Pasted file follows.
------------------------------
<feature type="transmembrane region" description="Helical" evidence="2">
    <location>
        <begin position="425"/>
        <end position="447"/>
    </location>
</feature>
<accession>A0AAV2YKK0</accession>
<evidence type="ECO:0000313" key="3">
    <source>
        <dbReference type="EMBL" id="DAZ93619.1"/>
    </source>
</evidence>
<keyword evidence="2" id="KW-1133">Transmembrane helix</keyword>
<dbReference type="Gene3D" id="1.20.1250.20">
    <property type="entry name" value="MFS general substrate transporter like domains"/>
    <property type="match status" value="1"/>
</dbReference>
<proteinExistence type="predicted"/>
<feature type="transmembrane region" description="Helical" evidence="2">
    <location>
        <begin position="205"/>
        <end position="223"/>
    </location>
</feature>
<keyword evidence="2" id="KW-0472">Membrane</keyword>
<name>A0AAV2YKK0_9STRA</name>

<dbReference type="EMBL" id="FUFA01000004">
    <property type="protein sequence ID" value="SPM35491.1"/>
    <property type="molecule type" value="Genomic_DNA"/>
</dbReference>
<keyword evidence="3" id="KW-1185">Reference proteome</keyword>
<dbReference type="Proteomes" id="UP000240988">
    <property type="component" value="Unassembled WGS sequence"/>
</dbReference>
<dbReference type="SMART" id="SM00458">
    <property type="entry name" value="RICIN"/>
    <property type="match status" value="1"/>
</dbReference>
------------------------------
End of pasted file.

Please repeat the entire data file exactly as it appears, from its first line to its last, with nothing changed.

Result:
<feature type="transmembrane region" description="Helical" evidence="2">
    <location>
        <begin position="425"/>
        <end position="447"/>
    </location>
</feature>
<accession>A0AAV2YKK0</accession>
<evidence type="ECO:0000313" key="3">
    <source>
        <dbReference type="EMBL" id="DAZ93619.1"/>
    </source>
</evidence>
<keyword evidence="2" id="KW-1133">Transmembrane helix</keyword>
<dbReference type="Gene3D" id="1.20.1250.20">
    <property type="entry name" value="MFS general substrate transporter like domains"/>
    <property type="match status" value="1"/>
</dbReference>
<proteinExistence type="predicted"/>
<feature type="transmembrane region" description="Helical" evidence="2">
    <location>
        <begin position="205"/>
        <end position="223"/>
    </location>
</feature>
<keyword evidence="2" id="KW-0472">Membrane</keyword>
<name>A0AAV2YKK0_9STRA</name>

<dbReference type="EMBL" id="FUFA01000004">
    <property type="protein sequence ID" value="SPM35491.1"/>
    <property type="molecule type" value="Genomic_DNA"/>
</dbReference>
<keyword evidence="3" id="KW-1185">Reference proteome</keyword>
<dbReference type="Proteomes" id="UP000240988">
    <property type="component" value="Unassembled WGS sequence"/>
</dbReference>
<dbReference type="SMART" id="SM00458">
    <property type="entry name" value="RICIN"/>
    <property type="match status" value="1"/>
</dbReference>